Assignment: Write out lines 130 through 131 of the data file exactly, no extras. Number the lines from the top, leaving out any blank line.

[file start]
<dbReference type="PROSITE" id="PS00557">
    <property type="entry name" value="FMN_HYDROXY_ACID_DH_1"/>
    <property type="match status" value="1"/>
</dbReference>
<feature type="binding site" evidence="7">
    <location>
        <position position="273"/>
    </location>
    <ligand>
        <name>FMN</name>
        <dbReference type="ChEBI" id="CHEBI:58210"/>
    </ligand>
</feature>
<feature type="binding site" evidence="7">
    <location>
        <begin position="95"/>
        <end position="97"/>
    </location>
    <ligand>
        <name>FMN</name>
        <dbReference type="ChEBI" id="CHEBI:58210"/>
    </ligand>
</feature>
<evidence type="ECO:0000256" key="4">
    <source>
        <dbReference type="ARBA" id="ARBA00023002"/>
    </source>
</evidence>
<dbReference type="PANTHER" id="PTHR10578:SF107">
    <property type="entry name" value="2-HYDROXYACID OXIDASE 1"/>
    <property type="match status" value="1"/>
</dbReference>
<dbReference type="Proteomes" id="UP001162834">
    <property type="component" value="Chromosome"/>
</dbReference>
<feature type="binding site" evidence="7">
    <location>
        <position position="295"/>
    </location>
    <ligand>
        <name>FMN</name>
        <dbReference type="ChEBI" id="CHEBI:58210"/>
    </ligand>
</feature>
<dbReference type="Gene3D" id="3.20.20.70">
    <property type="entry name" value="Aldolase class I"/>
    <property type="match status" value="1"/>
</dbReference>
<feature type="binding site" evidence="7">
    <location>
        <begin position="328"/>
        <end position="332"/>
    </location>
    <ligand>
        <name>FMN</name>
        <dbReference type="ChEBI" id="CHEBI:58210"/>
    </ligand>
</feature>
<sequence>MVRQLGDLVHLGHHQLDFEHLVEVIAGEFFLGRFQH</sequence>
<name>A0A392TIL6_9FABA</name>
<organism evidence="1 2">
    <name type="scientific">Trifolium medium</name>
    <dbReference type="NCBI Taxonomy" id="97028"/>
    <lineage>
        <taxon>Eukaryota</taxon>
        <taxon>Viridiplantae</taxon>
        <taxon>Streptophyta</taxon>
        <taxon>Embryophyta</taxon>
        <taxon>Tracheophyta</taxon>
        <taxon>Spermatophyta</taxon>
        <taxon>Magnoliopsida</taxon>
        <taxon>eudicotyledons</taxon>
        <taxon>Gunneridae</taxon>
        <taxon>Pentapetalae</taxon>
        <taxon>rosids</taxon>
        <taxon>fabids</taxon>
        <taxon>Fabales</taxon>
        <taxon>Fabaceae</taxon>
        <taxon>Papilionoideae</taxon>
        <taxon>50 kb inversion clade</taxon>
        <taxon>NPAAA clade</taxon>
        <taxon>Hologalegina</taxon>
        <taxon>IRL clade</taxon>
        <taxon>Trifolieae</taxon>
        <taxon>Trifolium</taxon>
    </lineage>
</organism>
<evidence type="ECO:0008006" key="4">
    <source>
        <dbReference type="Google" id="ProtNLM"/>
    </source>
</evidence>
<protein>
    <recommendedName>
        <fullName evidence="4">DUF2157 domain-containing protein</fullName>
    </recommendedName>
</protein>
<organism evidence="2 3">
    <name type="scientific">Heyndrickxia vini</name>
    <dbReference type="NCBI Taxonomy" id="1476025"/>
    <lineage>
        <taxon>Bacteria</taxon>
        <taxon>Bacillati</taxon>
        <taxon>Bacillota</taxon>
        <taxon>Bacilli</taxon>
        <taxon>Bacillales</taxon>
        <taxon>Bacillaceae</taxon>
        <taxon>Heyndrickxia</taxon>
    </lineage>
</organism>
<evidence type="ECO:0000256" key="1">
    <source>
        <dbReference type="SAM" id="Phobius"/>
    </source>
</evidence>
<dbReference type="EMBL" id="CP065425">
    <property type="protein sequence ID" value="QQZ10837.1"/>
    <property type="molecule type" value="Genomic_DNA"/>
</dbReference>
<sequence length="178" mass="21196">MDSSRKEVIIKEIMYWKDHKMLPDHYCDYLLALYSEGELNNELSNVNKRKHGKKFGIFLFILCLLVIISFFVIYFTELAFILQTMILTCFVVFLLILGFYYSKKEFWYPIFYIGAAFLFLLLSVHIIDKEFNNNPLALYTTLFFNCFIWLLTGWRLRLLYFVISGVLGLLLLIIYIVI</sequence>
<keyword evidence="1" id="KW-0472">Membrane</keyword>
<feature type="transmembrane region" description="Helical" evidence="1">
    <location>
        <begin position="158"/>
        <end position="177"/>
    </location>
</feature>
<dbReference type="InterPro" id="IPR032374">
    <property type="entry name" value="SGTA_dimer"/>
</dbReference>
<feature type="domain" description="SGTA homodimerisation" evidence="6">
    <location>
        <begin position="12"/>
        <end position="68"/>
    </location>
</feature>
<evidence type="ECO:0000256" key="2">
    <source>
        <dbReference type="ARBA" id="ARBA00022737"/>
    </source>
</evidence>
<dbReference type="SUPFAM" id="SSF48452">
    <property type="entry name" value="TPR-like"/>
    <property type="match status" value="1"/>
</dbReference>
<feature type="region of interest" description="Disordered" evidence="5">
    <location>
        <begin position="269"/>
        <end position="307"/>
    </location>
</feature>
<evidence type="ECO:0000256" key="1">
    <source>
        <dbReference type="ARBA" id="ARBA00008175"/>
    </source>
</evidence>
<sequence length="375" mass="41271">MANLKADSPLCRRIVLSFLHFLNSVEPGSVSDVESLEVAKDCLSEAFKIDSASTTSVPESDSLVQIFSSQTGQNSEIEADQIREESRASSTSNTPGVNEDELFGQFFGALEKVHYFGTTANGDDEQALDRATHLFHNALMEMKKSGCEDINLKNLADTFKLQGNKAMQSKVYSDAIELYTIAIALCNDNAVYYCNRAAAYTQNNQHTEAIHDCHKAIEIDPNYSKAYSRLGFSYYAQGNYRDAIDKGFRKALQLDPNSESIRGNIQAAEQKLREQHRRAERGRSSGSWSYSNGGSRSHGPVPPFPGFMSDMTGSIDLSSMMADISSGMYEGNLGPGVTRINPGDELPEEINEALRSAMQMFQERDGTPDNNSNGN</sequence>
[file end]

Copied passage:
</dbReference>
<feature type="domain" description="SGTA homodimerisation" evidence="6">